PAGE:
On May 10, 2024, extensive revisions recently adopted by the Environmental Protection Agency (EPA) to the Risk Management Program (RMP) regulations (40 CFR Part 68) will take effect. The revisions, dubbed by EPA as the “Safer Communities by Chemical Accident Prevention Rule,” reinstate certain Obama-era provisions previously rolled back under the Trump administration. However, the revisions also enlarge some of these provisions and add significant new requirements, including some that reflect the current administration’s focus on climate change and environmental justice.

The revisions require owners and operators of subject facilities to achieve compliance with most of the substantive requirements within three years (i.e., by May 10, 2027). RMP plans must be updated to reflect new applicable requirements and resubmitted to EPA within four years (i.e., by May 10, 2028). For certain other requirements (regarding emergency response field exercises), the compliance deadline is potentially shorter or longer than these three- and four-year periods, depending on the date of the facility’s most recent field exercise.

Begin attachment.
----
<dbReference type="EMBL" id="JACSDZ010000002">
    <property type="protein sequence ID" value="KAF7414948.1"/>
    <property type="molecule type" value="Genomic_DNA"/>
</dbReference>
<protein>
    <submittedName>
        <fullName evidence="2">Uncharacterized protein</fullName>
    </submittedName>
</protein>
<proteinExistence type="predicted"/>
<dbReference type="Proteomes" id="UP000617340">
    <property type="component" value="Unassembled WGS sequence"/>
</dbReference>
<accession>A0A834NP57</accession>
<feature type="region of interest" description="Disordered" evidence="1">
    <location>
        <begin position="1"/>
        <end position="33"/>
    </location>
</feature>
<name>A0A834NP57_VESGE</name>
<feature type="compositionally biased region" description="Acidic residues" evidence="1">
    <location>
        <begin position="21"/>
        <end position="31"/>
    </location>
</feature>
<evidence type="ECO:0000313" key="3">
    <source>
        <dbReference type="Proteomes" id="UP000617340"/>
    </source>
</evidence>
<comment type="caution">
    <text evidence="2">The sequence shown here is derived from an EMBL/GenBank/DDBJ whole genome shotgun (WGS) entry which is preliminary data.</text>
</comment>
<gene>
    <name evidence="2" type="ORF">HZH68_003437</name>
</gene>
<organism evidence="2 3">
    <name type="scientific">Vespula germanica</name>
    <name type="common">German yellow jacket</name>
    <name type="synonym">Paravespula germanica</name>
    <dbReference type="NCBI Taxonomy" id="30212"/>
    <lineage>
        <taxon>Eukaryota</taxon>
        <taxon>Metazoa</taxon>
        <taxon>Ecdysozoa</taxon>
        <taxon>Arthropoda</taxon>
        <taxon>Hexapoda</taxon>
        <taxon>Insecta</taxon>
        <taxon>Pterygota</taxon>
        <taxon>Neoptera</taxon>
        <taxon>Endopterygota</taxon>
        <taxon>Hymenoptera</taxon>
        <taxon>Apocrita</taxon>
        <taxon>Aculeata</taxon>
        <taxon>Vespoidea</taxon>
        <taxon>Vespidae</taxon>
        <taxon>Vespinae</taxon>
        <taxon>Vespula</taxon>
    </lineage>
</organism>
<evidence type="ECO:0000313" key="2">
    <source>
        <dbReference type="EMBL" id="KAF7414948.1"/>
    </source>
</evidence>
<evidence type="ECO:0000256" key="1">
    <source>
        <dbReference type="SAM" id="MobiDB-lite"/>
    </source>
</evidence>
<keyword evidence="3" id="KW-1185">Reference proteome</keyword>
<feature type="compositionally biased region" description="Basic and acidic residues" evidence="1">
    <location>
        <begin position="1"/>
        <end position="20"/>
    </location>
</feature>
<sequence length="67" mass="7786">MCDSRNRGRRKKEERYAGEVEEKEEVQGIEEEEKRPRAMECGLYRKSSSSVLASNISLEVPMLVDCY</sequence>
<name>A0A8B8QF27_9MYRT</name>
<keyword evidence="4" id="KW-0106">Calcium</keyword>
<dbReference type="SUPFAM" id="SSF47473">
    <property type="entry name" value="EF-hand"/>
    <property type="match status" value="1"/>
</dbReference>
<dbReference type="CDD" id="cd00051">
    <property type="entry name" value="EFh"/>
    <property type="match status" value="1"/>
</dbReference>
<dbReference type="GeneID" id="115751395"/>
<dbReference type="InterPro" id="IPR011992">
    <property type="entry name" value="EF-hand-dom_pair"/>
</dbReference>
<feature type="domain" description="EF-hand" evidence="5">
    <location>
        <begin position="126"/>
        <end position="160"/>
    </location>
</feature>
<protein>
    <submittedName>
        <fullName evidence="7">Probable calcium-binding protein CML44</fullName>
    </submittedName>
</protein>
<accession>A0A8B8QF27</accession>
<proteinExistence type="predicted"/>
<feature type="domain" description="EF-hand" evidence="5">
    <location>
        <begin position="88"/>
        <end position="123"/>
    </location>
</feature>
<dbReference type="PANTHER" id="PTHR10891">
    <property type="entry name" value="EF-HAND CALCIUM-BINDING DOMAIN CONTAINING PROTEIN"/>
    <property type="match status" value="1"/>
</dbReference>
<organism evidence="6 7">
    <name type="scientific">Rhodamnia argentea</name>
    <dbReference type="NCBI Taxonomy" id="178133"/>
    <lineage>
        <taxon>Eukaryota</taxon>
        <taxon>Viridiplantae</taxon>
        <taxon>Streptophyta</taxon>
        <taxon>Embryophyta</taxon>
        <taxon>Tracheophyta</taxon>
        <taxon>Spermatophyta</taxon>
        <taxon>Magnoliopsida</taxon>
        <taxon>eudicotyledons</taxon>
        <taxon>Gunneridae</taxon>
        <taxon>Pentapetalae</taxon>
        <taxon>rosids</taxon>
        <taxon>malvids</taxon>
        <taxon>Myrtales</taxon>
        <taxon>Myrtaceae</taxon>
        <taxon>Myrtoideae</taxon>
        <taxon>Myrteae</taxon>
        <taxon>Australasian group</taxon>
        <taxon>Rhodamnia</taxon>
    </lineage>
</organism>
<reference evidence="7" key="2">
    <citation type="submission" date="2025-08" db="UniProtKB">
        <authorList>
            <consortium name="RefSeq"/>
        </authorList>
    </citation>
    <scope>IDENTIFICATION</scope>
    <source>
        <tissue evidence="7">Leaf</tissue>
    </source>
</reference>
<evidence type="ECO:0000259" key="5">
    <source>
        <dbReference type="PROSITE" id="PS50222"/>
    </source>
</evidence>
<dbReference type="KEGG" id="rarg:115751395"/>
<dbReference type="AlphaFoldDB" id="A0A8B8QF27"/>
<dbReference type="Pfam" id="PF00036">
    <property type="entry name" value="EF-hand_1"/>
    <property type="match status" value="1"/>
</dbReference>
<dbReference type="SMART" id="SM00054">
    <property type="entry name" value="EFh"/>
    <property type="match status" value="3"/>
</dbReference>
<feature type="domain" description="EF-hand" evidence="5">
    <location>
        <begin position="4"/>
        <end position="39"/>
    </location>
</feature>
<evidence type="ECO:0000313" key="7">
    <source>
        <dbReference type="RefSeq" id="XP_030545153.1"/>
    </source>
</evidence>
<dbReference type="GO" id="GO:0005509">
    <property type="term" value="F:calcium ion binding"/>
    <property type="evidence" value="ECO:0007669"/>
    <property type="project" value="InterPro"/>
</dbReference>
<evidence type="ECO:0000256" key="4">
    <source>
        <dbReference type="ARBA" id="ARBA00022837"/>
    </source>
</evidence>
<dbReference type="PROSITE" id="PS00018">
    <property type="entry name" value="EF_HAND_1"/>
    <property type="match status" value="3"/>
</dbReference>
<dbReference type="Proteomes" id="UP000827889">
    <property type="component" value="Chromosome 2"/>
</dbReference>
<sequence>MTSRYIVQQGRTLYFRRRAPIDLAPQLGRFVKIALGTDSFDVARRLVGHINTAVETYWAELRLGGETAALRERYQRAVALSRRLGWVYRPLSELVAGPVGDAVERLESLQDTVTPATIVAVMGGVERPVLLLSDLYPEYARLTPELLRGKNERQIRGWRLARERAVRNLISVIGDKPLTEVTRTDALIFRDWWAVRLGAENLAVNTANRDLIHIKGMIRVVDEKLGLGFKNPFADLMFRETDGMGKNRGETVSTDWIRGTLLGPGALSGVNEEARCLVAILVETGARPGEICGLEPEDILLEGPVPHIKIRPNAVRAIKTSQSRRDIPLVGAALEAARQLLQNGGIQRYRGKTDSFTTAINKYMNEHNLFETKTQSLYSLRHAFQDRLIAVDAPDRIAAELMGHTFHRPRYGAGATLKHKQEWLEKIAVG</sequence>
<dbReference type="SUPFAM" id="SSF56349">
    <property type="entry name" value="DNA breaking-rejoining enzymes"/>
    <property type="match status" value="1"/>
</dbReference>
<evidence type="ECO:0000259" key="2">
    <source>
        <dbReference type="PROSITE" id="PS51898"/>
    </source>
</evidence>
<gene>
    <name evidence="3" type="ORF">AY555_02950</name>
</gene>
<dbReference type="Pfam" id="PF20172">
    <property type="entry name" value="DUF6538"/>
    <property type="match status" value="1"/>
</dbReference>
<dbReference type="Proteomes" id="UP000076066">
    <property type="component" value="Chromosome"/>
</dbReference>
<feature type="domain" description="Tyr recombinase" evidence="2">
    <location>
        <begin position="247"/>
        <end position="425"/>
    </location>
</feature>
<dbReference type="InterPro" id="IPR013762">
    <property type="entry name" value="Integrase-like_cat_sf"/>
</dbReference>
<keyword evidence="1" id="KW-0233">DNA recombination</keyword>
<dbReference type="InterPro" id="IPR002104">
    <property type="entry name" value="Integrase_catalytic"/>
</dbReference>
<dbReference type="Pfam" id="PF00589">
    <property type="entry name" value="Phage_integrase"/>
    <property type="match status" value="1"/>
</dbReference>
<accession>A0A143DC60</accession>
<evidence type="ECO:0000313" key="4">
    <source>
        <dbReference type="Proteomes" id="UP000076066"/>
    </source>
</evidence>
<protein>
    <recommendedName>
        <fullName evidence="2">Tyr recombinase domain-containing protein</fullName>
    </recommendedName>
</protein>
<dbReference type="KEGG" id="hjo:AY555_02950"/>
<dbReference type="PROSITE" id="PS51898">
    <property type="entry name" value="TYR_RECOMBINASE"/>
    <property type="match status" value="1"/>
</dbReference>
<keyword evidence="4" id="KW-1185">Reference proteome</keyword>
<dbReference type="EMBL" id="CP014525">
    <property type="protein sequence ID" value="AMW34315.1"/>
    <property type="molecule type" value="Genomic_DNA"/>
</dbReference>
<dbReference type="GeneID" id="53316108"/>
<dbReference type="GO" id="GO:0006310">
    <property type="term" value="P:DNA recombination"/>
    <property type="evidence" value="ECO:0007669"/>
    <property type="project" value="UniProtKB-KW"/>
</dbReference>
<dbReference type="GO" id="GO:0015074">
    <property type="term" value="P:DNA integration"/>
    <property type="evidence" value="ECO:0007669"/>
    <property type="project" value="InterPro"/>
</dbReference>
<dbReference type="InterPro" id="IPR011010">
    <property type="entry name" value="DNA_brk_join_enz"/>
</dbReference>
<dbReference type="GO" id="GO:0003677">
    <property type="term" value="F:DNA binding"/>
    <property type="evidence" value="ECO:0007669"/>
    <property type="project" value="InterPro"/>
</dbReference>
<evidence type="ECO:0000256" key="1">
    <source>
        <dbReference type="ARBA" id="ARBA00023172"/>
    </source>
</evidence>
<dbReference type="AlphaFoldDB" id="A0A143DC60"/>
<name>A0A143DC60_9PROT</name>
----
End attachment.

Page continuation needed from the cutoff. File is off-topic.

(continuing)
Once the rule takes effect, court challenges by both business interests and environmental groups are expected. However, given the unknown outcome of such challenges and the breadth and potential costs of the new requirements, potentially impacted facilities should begin assessing the applicability of the revisions now.

Background

The RMP regulations implement Section 112(r) of the 1990 Clean Air Act Amendments (42 U.S.C. 7412(r)), which direct EPA to develop regulations to improve the prevention of chemical accidents at stationary facilities or activities (for brevity, referred to here simply as “facilities”) that use or store “regulated substances” that EPA has identified as presenting the greatest risk of harm from accidental releases. In particular, the owner and operator of a facility with one or more “processes” that manufactures, uses, stores, or handles such a regulated substance in excess of substance-specific threshold quantities must develop and implement a risk management program for all such processes, and document that program in a risk management plan submitted to EPA.

RMP requirements are generally similar to, and in some respects will overlap with, requirements under the Process Safety Management (PSM) program administered by the Occupational Safety and Health Administration (OSHA). However, while OSHA’s PSM regulations focus on workplace safety, the RMP regulations focus primarily on minimizing the public impacts of accidental releases through prevention and emergency response.Continue Reading EPA Turns Up the Pressure on Chemical Release Prevention and Preparation

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